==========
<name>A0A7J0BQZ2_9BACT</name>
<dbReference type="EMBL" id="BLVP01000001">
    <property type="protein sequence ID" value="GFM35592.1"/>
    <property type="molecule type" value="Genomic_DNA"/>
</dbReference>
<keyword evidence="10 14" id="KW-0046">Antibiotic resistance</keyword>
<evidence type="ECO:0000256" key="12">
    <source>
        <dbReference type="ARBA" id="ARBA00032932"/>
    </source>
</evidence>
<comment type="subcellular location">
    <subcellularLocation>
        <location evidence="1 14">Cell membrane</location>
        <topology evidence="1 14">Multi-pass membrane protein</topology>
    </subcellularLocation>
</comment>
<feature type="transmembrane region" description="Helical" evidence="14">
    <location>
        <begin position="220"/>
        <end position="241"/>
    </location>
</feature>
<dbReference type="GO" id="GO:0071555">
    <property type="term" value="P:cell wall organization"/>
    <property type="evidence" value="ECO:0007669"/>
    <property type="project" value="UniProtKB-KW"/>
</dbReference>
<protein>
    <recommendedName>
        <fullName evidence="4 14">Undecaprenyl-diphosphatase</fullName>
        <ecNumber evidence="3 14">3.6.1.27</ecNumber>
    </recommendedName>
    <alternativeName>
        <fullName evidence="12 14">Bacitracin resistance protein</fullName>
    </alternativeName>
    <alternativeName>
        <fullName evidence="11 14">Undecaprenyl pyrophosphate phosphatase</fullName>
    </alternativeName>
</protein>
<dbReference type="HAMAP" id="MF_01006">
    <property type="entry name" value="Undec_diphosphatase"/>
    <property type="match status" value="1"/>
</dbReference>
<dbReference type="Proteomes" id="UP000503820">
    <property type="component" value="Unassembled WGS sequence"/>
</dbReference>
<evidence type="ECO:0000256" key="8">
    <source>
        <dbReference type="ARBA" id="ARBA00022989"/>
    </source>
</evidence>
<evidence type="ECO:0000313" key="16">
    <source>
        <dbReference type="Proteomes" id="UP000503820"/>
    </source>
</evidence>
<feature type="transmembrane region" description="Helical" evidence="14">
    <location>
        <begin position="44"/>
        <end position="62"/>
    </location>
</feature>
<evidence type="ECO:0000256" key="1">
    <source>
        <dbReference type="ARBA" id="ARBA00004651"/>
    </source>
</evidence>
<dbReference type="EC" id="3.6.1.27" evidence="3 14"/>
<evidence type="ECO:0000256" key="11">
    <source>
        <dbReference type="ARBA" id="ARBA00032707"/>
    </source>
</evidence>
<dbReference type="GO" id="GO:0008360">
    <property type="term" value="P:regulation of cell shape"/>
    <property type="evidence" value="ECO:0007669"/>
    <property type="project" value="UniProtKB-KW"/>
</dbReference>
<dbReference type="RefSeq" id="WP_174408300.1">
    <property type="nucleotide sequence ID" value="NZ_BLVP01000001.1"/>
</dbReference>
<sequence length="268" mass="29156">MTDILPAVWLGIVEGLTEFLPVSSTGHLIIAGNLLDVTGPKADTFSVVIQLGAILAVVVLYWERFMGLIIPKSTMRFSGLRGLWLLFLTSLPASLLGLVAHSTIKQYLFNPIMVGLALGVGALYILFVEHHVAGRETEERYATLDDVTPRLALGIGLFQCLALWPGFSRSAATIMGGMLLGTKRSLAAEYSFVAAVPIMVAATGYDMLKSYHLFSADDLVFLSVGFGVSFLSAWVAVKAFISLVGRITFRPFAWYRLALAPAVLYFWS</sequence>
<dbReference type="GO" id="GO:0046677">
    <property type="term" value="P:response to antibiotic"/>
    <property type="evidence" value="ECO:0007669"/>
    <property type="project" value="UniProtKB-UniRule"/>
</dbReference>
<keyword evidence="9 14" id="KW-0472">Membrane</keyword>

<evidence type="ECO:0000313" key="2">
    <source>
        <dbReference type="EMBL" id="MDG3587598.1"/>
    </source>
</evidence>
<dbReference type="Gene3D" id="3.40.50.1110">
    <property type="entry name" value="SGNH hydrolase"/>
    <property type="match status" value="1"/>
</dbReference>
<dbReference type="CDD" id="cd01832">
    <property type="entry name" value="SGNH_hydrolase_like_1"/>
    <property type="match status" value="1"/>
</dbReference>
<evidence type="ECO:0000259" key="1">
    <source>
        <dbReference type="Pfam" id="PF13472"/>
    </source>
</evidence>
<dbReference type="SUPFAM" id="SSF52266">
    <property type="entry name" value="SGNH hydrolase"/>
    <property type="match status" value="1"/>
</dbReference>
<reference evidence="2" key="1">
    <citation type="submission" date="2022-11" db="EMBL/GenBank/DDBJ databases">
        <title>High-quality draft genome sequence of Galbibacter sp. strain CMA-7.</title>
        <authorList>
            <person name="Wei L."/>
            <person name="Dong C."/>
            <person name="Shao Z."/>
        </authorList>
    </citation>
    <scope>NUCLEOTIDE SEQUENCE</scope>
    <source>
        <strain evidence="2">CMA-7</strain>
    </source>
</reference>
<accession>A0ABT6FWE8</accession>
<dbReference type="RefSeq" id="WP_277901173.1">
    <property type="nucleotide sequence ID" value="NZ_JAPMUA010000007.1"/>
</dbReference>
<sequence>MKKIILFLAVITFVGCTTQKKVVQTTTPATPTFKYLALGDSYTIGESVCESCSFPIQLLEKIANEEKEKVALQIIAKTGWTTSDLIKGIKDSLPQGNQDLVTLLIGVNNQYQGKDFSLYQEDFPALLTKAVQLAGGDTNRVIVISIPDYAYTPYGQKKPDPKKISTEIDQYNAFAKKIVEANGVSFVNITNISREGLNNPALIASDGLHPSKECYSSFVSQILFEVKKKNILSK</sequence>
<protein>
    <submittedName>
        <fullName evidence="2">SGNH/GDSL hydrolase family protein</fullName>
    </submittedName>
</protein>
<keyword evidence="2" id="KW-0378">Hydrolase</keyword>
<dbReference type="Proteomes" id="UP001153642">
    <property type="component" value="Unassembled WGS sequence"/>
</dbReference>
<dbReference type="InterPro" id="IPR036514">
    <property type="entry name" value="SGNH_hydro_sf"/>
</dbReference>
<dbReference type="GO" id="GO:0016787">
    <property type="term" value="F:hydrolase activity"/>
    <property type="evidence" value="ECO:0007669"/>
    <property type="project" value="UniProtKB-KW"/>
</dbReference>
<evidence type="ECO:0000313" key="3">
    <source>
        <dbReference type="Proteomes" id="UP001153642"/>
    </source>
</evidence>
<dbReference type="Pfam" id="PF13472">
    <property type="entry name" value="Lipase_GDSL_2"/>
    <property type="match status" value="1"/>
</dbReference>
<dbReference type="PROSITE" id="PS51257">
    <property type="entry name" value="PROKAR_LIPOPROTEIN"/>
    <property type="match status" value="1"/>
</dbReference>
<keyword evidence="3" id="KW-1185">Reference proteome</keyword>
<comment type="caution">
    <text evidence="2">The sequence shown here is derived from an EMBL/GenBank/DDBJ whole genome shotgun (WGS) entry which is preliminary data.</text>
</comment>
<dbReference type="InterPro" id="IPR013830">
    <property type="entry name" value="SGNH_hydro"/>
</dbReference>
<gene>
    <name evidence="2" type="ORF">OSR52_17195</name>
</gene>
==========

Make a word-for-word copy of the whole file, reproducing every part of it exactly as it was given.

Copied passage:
<name>A0A7J0BQZ2_9BACT</name>
<dbReference type="EMBL" id="BLVP01000001">
    <property type="protein sequence ID" value="GFM35592.1"/>
    <property type="molecule type" value="Genomic_DNA"/>
</dbReference>
<keyword evidence="10 14" id="KW-0046">Antibiotic resistance</keyword>
<evidence type="ECO:0000256" key="12">
    <source>
        <dbReference type="ARBA" id="ARBA00032932"/>
    </source>
</evidence>
<comment type="subcellular location">
    <subcellularLocation>
        <location evidence="1 14">Cell membrane</location>
        <topology evidence="1 14">Multi-pass membrane protein</topology>
    </subcellularLocation>
</comment>
<feature type="transmembrane region" description="Helical" evidence="14">
    <location>
        <begin position="220"/>
        <end position="241"/>
    </location>
</feature>
<dbReference type="GO" id="GO:0071555">
    <property type="term" value="P:cell wall organization"/>
    <property type="evidence" value="ECO:0007669"/>
    <property type="project" value="UniProtKB-KW"/>
</dbReference>
<protein>
    <recommendedName>
        <fullName evidence="4 14">Undecaprenyl-diphosphatase</fullName>
        <ecNumber evidence="3 14">3.6.1.27</ecNumber>
    </recommendedName>
    <alternativeName>
        <fullName evidence="12 14">Bacitracin resistance protein</fullName>
    </alternativeName>
    <alternativeName>
        <fullName evidence="11 14">Undecaprenyl pyrophosphate phosphatase</fullName>
    </alternativeName>
</protein>
<dbReference type="HAMAP" id="MF_01006">
    <property type="entry name" value="Undec_diphosphatase"/>
    <property type="match status" value="1"/>
</dbReference>
<dbReference type="Proteomes" id="UP000503820">
    <property type="component" value="Unassembled WGS sequence"/>
</dbReference>
<evidence type="ECO:0000256" key="8">
    <source>
        <dbReference type="ARBA" id="ARBA00022989"/>
    </source>
</evidence>
<evidence type="ECO:0000313" key="16">
    <source>
        <dbReference type="Proteomes" id="UP000503820"/>
    </source>
</evidence>
<feature type="transmembrane region" description="Helical" evidence="14">
    <location>
        <begin position="44"/>
        <end position="62"/>
    </location>
</feature>
<evidence type="ECO:0000256" key="1">
    <source>
        <dbReference type="ARBA" id="ARBA00004651"/>
    </source>
</evidence>
<dbReference type="EC" id="3.6.1.27" evidence="3 14"/>
<evidence type="ECO:0000256" key="11">
    <source>
        <dbReference type="ARBA" id="ARBA00032707"/>
    </source>
</evidence>
<dbReference type="GO" id="GO:0008360">
    <property type="term" value="P:regulation of cell shape"/>
    <property type="evidence" value="ECO:0007669"/>
    <property type="project" value="UniProtKB-KW"/>
</dbReference>
<dbReference type="RefSeq" id="WP_174408300.1">
    <property type="nucleotide sequence ID" value="NZ_BLVP01000001.1"/>
</dbReference>
<sequence length="268" mass="29156">MTDILPAVWLGIVEGLTEFLPVSSTGHLIIAGNLLDVTGPKADTFSVVIQLGAILAVVVLYWERFMGLIIPKSTMRFSGLRGLWLLFLTSLPASLLGLVAHSTIKQYLFNPIMVGLALGVGALYILFVEHHVAGRETEERYATLDDVTPRLALGIGLFQCLALWPGFSRSAATIMGGMLLGTKRSLAAEYSFVAAVPIMVAATGYDMLKSYHLFSADDLVFLSVGFGVSFLSAWVAVKAFISLVGRITFRPFAWYRLALAPAVLYFWS</sequence>
<dbReference type="GO" id="GO:0046677">
    <property type="term" value="P:response to antibiotic"/>
    <property type="evidence" value="ECO:0007669"/>
    <property type="project" value="UniProtKB-UniRule"/>
</dbReference>
<keyword evidence="9 14" id="KW-0472">Membrane</keyword>

<evidence type="ECO:0000313" key="2">
    <source>
        <dbReference type="EMBL" id="MDG3587598.1"/>
    </source>
</evidence>
<dbReference type="Gene3D" id="3.40.50.1110">
    <property type="entry name" value="SGNH hydrolase"/>
    <property type="match status" value="1"/>
</dbReference>
<dbReference type="CDD" id="cd01832">
    <property type="entry name" value="SGNH_hydrolase_like_1"/>
    <property type="match status" value="1"/>
</dbReference>
<evidence type="ECO:0000259" key="1">
    <source>
        <dbReference type="Pfam" id="PF13472"/>
    </source>
</evidence>
<dbReference type="SUPFAM" id="SSF52266">
    <property type="entry name" value="SGNH hydrolase"/>
    <property type="match status" value="1"/>
</dbReference>
<reference evidence="2" key="1">
    <citation type="submission" date="2022-11" db="EMBL/GenBank/DDBJ databases">
        <title>High-quality draft genome sequence of Galbibacter sp. strain CMA-7.</title>
        <authorList>
            <person name="Wei L."/>
            <person name="Dong C."/>
            <person name="Shao Z."/>
        </authorList>
    </citation>
    <scope>NUCLEOTIDE SEQUENCE</scope>
    <source>
        <strain evidence="2">CMA-7</strain>
    </source>
</reference>
<accession>A0ABT6FWE8</accession>
<dbReference type="RefSeq" id="WP_277901173.1">
    <property type="nucleotide sequence ID" value="NZ_JAPMUA010000007.1"/>
</dbReference>
<sequence>MKKIILFLAVITFVGCTTQKKVVQTTTPATPTFKYLALGDSYTIGESVCESCSFPIQLLEKIANEEKEKVALQIIAKTGWTTSDLIKGIKDSLPQGNQDLVTLLIGVNNQYQGKDFSLYQEDFPALLTKAVQLAGGDTNRVIVISIPDYAYTPYGQKKPDPKKISTEIDQYNAFAKKIVEANGVSFVNITNISREGLNNPALIASDGLHPSKECYSSFVSQILFEVKKKNILSK</sequence>
<protein>
    <submittedName>
        <fullName evidence="2">SGNH/GDSL hydrolase family protein</fullName>
    </submittedName>
</protein>
<keyword evidence="2" id="KW-0378">Hydrolase</keyword>
<dbReference type="Proteomes" id="UP001153642">
    <property type="component" value="Unassembled WGS sequence"/>
</dbReference>
<dbReference type="InterPro" id="IPR036514">
    <property type="entry name" value="SGNH_hydro_sf"/>
</dbReference>
<dbReference type="GO" id="GO:0016787">
    <property type="term" value="F:hydrolase activity"/>
    <property type="evidence" value="ECO:0007669"/>
    <property type="project" value="UniProtKB-KW"/>
</dbReference>
<evidence type="ECO:0000313" key="3">
    <source>
        <dbReference type="Proteomes" id="UP001153642"/>
    </source>
</evidence>
<dbReference type="Pfam" id="PF13472">
    <property type="entry name" value="Lipase_GDSL_2"/>
    <property type="match status" value="1"/>
</dbReference>
<dbReference type="PROSITE" id="PS51257">
    <property type="entry name" value="PROKAR_LIPOPROTEIN"/>
    <property type="match status" value="1"/>
</dbReference>
<keyword evidence="3" id="KW-1185">Reference proteome</keyword>
<comment type="caution">
    <text evidence="2">The sequence shown here is derived from an EMBL/GenBank/DDBJ whole genome shotgun (WGS) entry which is preliminary data.</text>
</comment>
<dbReference type="InterPro" id="IPR013830">
    <property type="entry name" value="SGNH_hydro"/>
</dbReference>
<gene>
    <name evidence="2" type="ORF">OSR52_17195</name>
</gene>